I am currently attending the annual meeting of the Society for American Archaeology in Memphis. As I listened to papers and presentations, I saw one of the great debates in archaeology reflected in the positions taken by the authors. Mark Harlan put it aptly when he said that he applauded the search for a past that really happened, instead of imagining a past that may have happened. He was referring to the wider use of social network analysis in archaeology. At the same time he cautioned that in the past social models have often proved inadequate. Of course, I take the other opposition. I think we are more likely to know the past when we imagine what may have happened—on the basis of good evidence, rather than getting it horribly wrong and think that what our models describe really did happen. This debate between the scientific, empiricist agenda and the more narrative, interpretive approach is alive.
Interestingly, I found that our approach is in part determined by where we do archaeology. The conference focused mainly on the Americas. While archaeologists working in South and Central America appeared more likely to take interpretive approaches, those working in North America were more likely to take limited, scientific approaches. The more I hear about it, the more I reckon that the scientific approach is really a colonial approach – a disconnection with the land and people. Even though South America has also been colonized, there is far more continuity between past cultures and dominant cultures now. Even the North Americans doing archaeology in South America do not just come in as outsiders. Rather, they have a sympathetic view of the continuity and are not afraid to tackle deeper questions. Maybe they’re not as afraid to tread on foreign territory as North Americans doing archaeology in North America are. It seems that archaeology in North America is dominated by a mindset that anything that happened before the white man came is not history, it is not about “us”, but just a few artifacts that have to be explained by reference to some theory. I think that we have to recognize the situation in which archaeology is done, recognize the contingency about anything we say, but still be confident that we can know something about the past.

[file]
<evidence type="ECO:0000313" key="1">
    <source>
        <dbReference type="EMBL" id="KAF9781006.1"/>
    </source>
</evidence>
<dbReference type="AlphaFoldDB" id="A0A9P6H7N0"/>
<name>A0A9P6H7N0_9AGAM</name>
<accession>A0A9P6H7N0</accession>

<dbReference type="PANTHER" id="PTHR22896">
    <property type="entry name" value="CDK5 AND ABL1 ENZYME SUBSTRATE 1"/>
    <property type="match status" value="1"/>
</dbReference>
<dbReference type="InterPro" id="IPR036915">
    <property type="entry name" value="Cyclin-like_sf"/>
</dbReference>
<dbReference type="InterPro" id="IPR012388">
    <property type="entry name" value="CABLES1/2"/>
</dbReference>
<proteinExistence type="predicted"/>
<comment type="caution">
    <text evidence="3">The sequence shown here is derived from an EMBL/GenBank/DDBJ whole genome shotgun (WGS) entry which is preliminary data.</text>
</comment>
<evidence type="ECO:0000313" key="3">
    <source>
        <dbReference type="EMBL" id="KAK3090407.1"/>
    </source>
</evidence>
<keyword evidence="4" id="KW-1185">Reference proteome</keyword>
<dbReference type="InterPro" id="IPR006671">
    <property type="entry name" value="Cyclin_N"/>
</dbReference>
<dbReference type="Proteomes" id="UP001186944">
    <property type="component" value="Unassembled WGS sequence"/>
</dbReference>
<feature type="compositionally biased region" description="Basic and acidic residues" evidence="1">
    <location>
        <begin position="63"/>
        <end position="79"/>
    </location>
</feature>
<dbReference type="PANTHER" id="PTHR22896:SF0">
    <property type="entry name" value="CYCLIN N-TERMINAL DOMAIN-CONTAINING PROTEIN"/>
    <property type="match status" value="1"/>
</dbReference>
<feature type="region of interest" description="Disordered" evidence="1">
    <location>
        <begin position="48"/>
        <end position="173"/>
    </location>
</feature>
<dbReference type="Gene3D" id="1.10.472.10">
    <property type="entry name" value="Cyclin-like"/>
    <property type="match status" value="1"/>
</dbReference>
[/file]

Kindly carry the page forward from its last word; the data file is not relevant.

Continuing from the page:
The other great theme in the conference (at least for those who do not restrict themselves to “scientific” approaches) was “landscape and memory”. The landscape as a repository of cultural memory was even mentioned by Bill Lipe, who sees himself as a processual archaeologist with an emphasis on scientific research. Looking at the interaction, and some would say entanglement, between people and landscape can inform our knowledge of ancient lives. In landscape archaeology viewsheds have become important. What did the ancient landscape look like and did visuals partly determine where and how people lived? Of course such an approach should be just about inescapable among the snow-capped mountains of the Andes. But only now has it come to the fore even in those areas. In other landscapes, it might be less obvious.
I am also interested in the growing importance of relational archaeology. Indeed, I hadn’t heard about it before. In some sense it is connected to landscape archaeology, emphasizing the relationships between humans, things, animals, land and the heavens (or other supernatural realm). It’s hard for archaeologists to think themselves into ancient lives, and fraught with errors, but we should not shy away from it.